The Arab World Geographer

AWG 2001 Conference in Malta

Geographies of the Euro-Arab Encounter:
Past, Present, and Future

Thursday 4 October 2001
Speech Professor Ghazi Falah, Editor-in-chief The Arab World Geographer, The University of Akron, Akron, Ohio, USA

Dear Right Honorable Dr. Louis Galea – the Minister of Education in Malta,
His Excellency Dr. Didier Desmareau, the Ambassador of France in Malta
Professor Roger Ellul-Micallef, the Rector of the University of Malta,
My colleagues, participants and guests at the 2001 ARAB WORLD GEOGRAPHER Conference in Malta.

It is my great pleasure to welcome you all today. I am delighted and excited to see you all here on this lovely island. For those who made a long journey over the Atlantic, or over the Mediterranean from North, South, West and East in order to get to Malta, I am extending a special and warm welcome. You are indeed brave geographers and colleagues. Your decision to attend this conference and meet with new colleagues is worthy of praise. You have shown commitment to the discipline and your profession. I hope you find this conference and the Maltese landscape a most rewarding and memorable experience.

For those colleagues who were not able to make it this time and who decided to cancel their trip at the last moment due to unexpected personal circumstances, I want to extend a special word of thanks. I truly appreciate their keen interest in this conference and am sorry they cannot be with us today. Let me assure you that none have cancelled their trip because they were asked to do so by others who did not want this event to take place.

So the floor is now open for scholarly presentation and interaction, yes encounter. We await an enlightening series of presentations that will enrich the discourse of the Euro-Arab encounter. An encounter that is more vital and timely now perhaps than ever before. We have gathered here today for one simple reason -- to communicate, exchange ideas and to benefit from each other's research and academic experience. The program has a rich and broad range of topics. But informal talks during coffee breaks and beyond the formal schedule are equally important.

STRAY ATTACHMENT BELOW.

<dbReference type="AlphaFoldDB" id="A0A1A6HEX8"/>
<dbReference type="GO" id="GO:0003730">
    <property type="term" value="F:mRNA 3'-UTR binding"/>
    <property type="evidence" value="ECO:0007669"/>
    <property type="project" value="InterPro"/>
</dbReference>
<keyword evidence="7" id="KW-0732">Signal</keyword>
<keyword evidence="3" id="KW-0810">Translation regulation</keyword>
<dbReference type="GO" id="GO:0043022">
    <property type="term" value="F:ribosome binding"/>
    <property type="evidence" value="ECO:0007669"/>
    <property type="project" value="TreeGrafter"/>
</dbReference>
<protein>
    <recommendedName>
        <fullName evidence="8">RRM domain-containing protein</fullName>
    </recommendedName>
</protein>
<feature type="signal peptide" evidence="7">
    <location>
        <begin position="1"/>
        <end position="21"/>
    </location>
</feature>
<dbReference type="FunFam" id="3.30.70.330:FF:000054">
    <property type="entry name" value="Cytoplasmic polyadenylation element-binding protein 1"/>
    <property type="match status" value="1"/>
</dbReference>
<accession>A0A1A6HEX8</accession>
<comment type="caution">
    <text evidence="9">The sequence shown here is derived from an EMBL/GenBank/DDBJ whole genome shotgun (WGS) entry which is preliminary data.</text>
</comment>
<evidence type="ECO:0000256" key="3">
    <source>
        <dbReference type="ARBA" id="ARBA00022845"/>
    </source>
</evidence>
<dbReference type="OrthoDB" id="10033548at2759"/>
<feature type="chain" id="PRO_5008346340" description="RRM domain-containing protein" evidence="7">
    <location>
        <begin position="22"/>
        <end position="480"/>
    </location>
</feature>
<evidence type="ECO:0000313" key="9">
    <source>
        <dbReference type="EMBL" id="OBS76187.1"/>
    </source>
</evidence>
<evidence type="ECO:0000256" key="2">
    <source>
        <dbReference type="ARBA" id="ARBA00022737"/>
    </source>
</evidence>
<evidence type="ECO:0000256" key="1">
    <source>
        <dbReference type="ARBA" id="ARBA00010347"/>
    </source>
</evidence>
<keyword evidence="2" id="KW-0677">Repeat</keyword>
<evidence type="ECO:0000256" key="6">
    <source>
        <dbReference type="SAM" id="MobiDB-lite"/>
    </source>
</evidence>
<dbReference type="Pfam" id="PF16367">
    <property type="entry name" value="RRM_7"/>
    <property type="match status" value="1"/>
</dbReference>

As a conference organizer, I have special request to all paper presenters: please stick to time schedule and the theme of your paper. Please do not try to detour from the topic while presenting your paper. This conference is conceived as an academic forum beyond politics. Over the past few days, I received two requests from participants who wanted to change the topic of their paper and address the recent crisis in the US and West Asia. I declined to accept this request not because geographers should not address these events (and their imminent aftermath) --but because we have gone through a lengthy process in accepting individual abstracts for this conference. We would like to respect and stick to our original plan. The organizers of the conference do not intend to impose any kind of censorship on your scholarship, insights and views. We respect each author's ideas and we truly hope by addressing the conference theme, there will be a wide range of academic exchanges in the near future between colleagues and their respective institutions.